If you live in our coverage area, chances are you didn’t have reason to know much about Congressman Edolphus Towns until recently. After all, for the last 29 years the Democrat has represented Bed-Stuy, Canarsie and Brownsville – neighborhoods that have little in common with our own.
But, thanks to this year’s Congressional redistricting, Towns’ district sprouts southwest, pulling the communities of Marine Park, Plumb Beach, Manhattan Beach and Brighton Beach into a 71 percent black and Hispanic district.
Now Towns is stepping down, and the race to replace him is heating up. Vying for the Democratic ticket are City Councilman Charles Barron, a controversial figure citywide with a strong following in his East New York, Brownsville, East Flatbush, and Canarsie base, and Assemblyman Hakeem Jeffries, who has won the endorsement of many of our local elected.
But no Congressional race would be complete without a couple of long-shot candidates. Enter Alan Bellone and Colin Beavan.
Bellone, a t-shirt maker from Marine Park (who, for what it’s worth, printed Sheepshead Bites’ t-shirts), running on the GOP line. Bellone previously ran against Assemblywoman Helene Weinstein in 2008. And that much, so far, has been more than anyone else has said about Bellone in this race.
Beavan, however, is a bit of a celebrity. Running on the Green Party line, Beavan is also known as “No Impact Man,” an environmentalist who made headlines (and a documentary, and a book) for a project in which he eschewed all the amenities of a modern consumerist lifestyle while still living in New York City. Beavan, his patient wife and young daughter went about their lives creating the smallest impact possible. No carbon-based transportation (even mass transit), no garbage (they composted everything), no food not grown within a 250-mile radius, and, heck, even no toilet paper.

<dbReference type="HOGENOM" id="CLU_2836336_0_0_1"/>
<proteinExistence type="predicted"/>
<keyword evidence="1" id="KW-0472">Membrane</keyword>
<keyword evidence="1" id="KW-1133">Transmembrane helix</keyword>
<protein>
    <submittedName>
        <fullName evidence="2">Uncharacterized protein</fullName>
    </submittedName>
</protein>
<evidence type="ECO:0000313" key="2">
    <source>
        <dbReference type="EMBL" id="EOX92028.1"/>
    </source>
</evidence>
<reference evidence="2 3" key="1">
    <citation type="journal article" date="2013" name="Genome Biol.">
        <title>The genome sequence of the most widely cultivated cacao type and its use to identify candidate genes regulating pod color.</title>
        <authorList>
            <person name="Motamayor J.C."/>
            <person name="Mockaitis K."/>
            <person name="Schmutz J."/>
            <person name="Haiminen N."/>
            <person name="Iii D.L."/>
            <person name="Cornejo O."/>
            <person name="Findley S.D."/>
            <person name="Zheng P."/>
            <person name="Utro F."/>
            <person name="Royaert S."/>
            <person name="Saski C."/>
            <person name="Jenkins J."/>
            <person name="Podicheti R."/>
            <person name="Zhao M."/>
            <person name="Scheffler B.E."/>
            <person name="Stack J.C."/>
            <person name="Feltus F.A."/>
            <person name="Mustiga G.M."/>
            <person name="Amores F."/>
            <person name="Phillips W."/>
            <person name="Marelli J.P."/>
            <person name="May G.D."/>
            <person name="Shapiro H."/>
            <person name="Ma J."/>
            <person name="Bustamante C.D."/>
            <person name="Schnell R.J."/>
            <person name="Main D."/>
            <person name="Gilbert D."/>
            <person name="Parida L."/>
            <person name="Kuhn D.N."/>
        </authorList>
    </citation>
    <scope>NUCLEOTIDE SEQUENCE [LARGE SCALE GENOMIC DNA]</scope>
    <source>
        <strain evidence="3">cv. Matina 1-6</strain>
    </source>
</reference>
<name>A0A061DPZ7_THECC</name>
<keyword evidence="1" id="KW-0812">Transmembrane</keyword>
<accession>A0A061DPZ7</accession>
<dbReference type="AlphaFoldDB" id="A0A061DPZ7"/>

According to a New York Times profile that discusses his Congressional run, Beavan’s “platform is as much about getting New Yorkers engaged in politics, promoting local businesses and reducing economic dependence on corporations as it is about fossil fuels,” but he still keeps up some of his old habits.
His press release announcing the campaign elaborates a little more:
Basic campaign policies, based on strengthening local community include:
- Corporate money out of politics
- A constitutional amendment making the right to vote inalienable
- Massive voter registration and civic engagement promotion
- Keeping youth out of prison (treatment not incarceration)
- An end to stop and frisk
- Food stamps for use at farmer’s markets
- Tax breaks for sole proprietorships
- Massive shift of military spending towards education
- U.S. leadership on climate change mitigation and adaptation
- Community-based assisted living programs for the elderly
- Encouragement of service rather than product-based economies
- Prioritizing human connection before goods consumption
The response so far from the Jeffries campaign – considered a shoe-in by most – about an environmental celebrity jumping into the race for Towns’ seat?
“We’re focused on the primary right now,” a spokesperson said. “We will not comment on possible general election challengers until the appropriate time.”
Whatever. We just hope all those old district maps get recycled. Or, hey, maybe Mr. No Impact Man can use them for toilet paper.